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BLACK DESIGNERS

Why aren’t there more black fashion designers?

It's time for us to start caring about diversity further than the end of the runway

As Black History Month draws to a close in the UK we're aiming to shine a spotlight on those driving things forward. #DazedBlackFutures is a tribute to the artists, activists, designers and key voices shaping black British culture for the next gen.

Let’s be optimistic. Diversity in fashion has come a long way over the past few years, with active discussions urging brands to hire models of different ages, races and gender identities in their runway shows and advertising campaigns. Still, there’s a problem: these conversations seem to stop at the end of the runway.

Try to think of prominent black designers currently in the industry – the list is embarrassingly small. It isn’t just limited to design though, it is the same across the board for stylists, photographers, writers and art directors too. As for any who are working for established fashion houses, you’d struggle to think of anyone other than Balmain’s Olivier Rousteing. That isn’t to say that there aren’t talented and successful contemporary black designers – Martine Rose, Grace Wales Bonner, Virgil Abloh, Samuel Ross and Telfar Clemens are a few who immediately come to mind. Still, why aren’t there more?

Patrick Lee Yow – director of the Fashion Folio course at Central Saint Martins – blames the increasing levels of student debt and unaffordable rent in London but ultimately thinks the education system is the biggest problem – particularly the fact that schools and colleges are not preparing black students properly to study at creative universities.

As a black course director, Lee Yow himself is among a minority at CSM. Last year’s Diversity Report shows that BAME people make up only 17 per cent of the staff in the entirety of UAL, and only 10 per cent or the 3,000 plus academic staff – something that he is understandably angry about. “At Central Saint Martins, I don’t know how many brown-skinned course directors you’d see,” he says. “You find all the brown-skinned people in the offices – possibly cleaning.” When describing the difficulties black students have getting into the college, he used the word “elitist”, something that is echoed by Berni Yates – an outreach practitioner at CSM who has worked for over 15 years on the Insights project which focuses on getting more BAME students to apply for design courses.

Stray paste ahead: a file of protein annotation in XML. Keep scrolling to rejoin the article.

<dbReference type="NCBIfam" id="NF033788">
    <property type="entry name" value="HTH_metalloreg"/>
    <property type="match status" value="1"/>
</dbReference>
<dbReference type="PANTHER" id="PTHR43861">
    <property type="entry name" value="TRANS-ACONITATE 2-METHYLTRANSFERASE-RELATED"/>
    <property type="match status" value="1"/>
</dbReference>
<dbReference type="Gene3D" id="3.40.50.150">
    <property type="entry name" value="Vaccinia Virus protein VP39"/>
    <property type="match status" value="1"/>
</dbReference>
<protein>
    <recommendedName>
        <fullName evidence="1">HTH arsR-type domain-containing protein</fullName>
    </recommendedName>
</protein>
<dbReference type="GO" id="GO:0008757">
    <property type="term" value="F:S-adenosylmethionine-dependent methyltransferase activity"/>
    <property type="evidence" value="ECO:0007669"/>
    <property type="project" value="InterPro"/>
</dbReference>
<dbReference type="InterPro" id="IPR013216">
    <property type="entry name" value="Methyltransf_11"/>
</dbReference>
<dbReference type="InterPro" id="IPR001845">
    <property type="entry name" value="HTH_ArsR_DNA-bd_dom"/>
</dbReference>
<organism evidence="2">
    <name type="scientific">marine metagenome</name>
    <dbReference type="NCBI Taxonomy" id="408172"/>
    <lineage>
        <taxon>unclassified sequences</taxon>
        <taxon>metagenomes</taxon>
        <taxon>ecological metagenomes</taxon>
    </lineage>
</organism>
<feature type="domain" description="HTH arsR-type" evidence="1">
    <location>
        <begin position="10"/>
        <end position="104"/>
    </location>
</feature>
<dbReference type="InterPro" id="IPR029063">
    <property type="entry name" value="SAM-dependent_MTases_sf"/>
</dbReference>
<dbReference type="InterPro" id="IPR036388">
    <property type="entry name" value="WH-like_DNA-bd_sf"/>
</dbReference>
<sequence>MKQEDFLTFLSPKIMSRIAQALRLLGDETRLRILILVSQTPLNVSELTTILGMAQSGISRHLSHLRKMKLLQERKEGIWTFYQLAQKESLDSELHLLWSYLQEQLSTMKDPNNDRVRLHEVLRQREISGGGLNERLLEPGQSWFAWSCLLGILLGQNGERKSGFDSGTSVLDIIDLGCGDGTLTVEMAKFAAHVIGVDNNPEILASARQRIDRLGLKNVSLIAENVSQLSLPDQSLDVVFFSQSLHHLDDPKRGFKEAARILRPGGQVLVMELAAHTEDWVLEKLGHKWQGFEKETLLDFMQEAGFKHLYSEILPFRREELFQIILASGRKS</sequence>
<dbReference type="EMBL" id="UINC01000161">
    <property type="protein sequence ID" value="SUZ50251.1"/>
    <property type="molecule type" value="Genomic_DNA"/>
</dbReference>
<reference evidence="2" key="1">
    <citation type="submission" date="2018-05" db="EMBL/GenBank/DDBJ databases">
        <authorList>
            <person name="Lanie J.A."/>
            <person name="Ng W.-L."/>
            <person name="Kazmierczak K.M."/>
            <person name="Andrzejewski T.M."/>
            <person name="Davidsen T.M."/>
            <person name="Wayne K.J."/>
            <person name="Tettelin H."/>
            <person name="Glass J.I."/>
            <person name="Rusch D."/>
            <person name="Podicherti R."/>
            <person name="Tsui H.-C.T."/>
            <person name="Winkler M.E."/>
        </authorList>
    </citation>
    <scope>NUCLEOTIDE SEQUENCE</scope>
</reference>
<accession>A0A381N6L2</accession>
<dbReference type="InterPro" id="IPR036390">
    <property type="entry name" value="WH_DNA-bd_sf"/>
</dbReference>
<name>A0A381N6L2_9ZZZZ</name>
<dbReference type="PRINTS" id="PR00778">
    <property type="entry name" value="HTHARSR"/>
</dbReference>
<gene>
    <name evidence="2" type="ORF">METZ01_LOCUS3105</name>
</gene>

“A lot of the young black students say that they would rather not come to CSM – which they feel is is a lot more elitist and perhaps not really for people of their background,” she says. More than solely in design, Yates believes that there is just as little diversity in other creative courses too. And while the number of BAME students is currently at 43 per cent, it’s not clear how many of them are from abroad (and able to afford the resulting £18,000 yearly tuition) as opposed to less economically privileged British students of colour.

That isn’t to say that Insights isn’t making a change, with Ib Kamara and Campbell Addy – who Yates worked with – two graduates now paving their own way in the industry. Kamara’s varied styling has seen him reimagine 16th-century art on a cast of black models and pay tribute to Caribbean fishermen as well as working for brands like Kenzo and Stella McCartney. Photographer Addy has also had successes – diversifying stock imagery for Getty and creating Niijournal, a magazine that focused on black mental health for its most recent issue. “They’ve kind of carved their own way, through their black identity into their own style, and they have set up their own looks,” Yates reflected on how the pair have found success.

“A lot of the young black students say that they would rather not come to CSM – which they feel is is a lot more elitist and perhaps not really for people of their background” – Berni Yates